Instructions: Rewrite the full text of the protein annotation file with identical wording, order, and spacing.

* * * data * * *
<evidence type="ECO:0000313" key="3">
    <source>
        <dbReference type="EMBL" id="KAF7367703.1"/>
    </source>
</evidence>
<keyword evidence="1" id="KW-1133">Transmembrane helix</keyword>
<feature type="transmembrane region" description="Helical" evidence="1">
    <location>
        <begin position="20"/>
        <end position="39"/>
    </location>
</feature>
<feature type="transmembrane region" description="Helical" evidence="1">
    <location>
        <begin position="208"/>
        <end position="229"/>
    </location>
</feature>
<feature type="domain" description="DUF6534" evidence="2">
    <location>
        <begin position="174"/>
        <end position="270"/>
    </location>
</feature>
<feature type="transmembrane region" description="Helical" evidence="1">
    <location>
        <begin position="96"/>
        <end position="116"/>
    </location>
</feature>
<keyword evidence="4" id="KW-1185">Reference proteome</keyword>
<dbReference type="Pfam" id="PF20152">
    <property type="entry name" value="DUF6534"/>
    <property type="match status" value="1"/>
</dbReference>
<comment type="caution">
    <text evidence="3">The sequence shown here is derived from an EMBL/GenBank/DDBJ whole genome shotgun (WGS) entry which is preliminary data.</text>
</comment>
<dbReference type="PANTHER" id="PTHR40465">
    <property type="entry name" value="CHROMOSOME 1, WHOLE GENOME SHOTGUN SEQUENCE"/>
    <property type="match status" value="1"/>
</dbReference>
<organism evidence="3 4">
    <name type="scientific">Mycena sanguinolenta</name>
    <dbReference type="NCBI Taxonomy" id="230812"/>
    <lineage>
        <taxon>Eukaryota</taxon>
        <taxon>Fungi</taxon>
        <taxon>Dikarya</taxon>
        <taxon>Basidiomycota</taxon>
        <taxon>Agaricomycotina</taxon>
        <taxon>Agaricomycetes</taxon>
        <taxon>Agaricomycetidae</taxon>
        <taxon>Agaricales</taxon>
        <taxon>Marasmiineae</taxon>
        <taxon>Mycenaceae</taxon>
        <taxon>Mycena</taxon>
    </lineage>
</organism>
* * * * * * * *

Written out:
<evidence type="ECO:0000313" key="3">
    <source>
        <dbReference type="EMBL" id="KAF7367703.1"/>
    </source>
</evidence>
<keyword evidence="1" id="KW-1133">Transmembrane helix</keyword>
<feature type="transmembrane region" description="Helical" evidence="1">
    <location>
        <begin position="20"/>
        <end position="39"/>
    </location>
</feature>
<feature type="transmembrane region" description="Helical" evidence="1">
    <location>
        <begin position="208"/>
        <end position="229"/>
    </location>
</feature>
<feature type="domain" description="DUF6534" evidence="2">
    <location>
        <begin position="174"/>
        <end position="270"/>
    </location>
</feature>
<feature type="transmembrane region" description="Helical" evidence="1">
    <location>
        <begin position="96"/>
        <end position="116"/>
    </location>
</feature>
<keyword evidence="4" id="KW-1185">Reference proteome</keyword>
<dbReference type="Pfam" id="PF20152">
    <property type="entry name" value="DUF6534"/>
    <property type="match status" value="1"/>
</dbReference>
<comment type="caution">
    <text evidence="3">The sequence shown here is derived from an EMBL/GenBank/DDBJ whole genome shotgun (WGS) entry which is preliminary data.</text>
</comment>
<dbReference type="PANTHER" id="PTHR40465">
    <property type="entry name" value="CHROMOSOME 1, WHOLE GENOME SHOTGUN SEQUENCE"/>
    <property type="match status" value="1"/>
</dbReference>
<organism evidence="3 4">
    <name type="scientific">Mycena sanguinolenta</name>
    <dbReference type="NCBI Taxonomy" id="230812"/>
    <lineage>
        <taxon>Eukaryota</taxon>
        <taxon>Fungi</taxon>
        <taxon>Dikarya</taxon>
        <taxon>Basidiomycota</taxon>
        <taxon>Agaricomycotina</taxon>
        <taxon>Agaricomycetes</taxon>
        <taxon>Agaricomycetidae</taxon>
        <taxon>Agaricales</taxon>
        <taxon>Marasmiineae</taxon>
        <taxon>Mycenaceae</taxon>
        <taxon>Mycena</taxon>
    </lineage>
</organism>